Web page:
This is a method by which an electrical current is placed directly into the skin, blocking sweat ducts. Usually the patient purchases a machine online and uses this device at home. It is not commonly used anymore, but some patients might find it worth a trial.
Water conducts an electric current to the skin; this is done several times each week, with each session lasting bout 30 minutes. If control is achieved, it can then be done weekly as a maintenance. Some insurers may cover the cost of a machine.
Oral medications can be used, like certain anti-cholinergic, but often patients cannot tolerate the side-effects such as dry mouth or dizziness.
Botox (botulinum toxin)-A, which has Health Canada approval for hyperhidrosis if the underarms. It is effective, and a brief visit can produce result that may last up to 18 months.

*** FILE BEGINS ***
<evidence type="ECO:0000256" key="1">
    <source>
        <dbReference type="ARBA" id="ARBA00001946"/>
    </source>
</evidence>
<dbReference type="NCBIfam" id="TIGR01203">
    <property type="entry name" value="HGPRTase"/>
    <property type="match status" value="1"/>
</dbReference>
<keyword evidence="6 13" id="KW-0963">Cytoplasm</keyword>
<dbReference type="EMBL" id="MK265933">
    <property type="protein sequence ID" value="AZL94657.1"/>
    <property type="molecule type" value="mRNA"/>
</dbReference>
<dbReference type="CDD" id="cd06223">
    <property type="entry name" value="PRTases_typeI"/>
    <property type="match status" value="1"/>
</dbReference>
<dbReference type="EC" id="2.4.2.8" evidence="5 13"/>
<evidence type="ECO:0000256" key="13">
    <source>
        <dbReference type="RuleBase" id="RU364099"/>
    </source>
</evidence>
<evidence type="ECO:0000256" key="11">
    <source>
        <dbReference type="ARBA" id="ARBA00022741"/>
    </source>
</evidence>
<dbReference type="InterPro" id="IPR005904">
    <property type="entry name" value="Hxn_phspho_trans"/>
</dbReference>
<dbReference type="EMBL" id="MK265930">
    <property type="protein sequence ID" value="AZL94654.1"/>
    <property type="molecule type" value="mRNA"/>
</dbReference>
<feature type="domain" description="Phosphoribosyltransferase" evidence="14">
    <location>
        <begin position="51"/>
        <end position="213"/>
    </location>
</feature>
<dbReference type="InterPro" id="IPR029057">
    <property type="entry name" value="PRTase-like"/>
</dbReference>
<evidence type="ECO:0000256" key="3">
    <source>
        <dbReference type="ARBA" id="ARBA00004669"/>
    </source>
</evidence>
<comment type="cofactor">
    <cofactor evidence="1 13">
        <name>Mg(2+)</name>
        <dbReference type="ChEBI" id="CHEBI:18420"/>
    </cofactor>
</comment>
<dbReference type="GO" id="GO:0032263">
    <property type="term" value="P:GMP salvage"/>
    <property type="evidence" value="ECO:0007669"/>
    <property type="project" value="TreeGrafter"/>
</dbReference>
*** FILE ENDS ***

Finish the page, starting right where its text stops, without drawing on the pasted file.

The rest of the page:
The average patient gets 8-12 months of completely dry underarms or minimal sweating controlled by regular anti-perspirant.
Botox is a toxin that can temporarily paralyzes muscle, and is famous for its use in cosmetic procedures, but it has been used for many years for a variety of medical treatments ranging from muscle spasms to migraines.
We inject a very small amount of Botox in 8-12 areas of your underarms. This is not painful as the needles are hair thin. There is really no downtime or post-procedure instructions to worry about. Now that this treatment has received FDA approval for hyperhidrosis, many health insurers are providing coverage for the injections and the Botox itself after other treatments have failed.
Thoracic sympathectomy is an operation that destroys the nerve supply to the sweat glands. The surgeon inserts an endoscopic into the chest below your armpit. They can either cut the nerves, which is irreversible, or clamp them, which can be reversed. This surgery is effective but can be risky.
Complications include excessive sweating starting in other areas of the body. However, at our Toronto Sweating Clinic, we often refer patients for consolations for this procedure if they are interested, especially if their hyperhidrosis requires Botox more than every 6 months, it is an OHIP covered surgery, but unfortunately the waiting times can be quite long.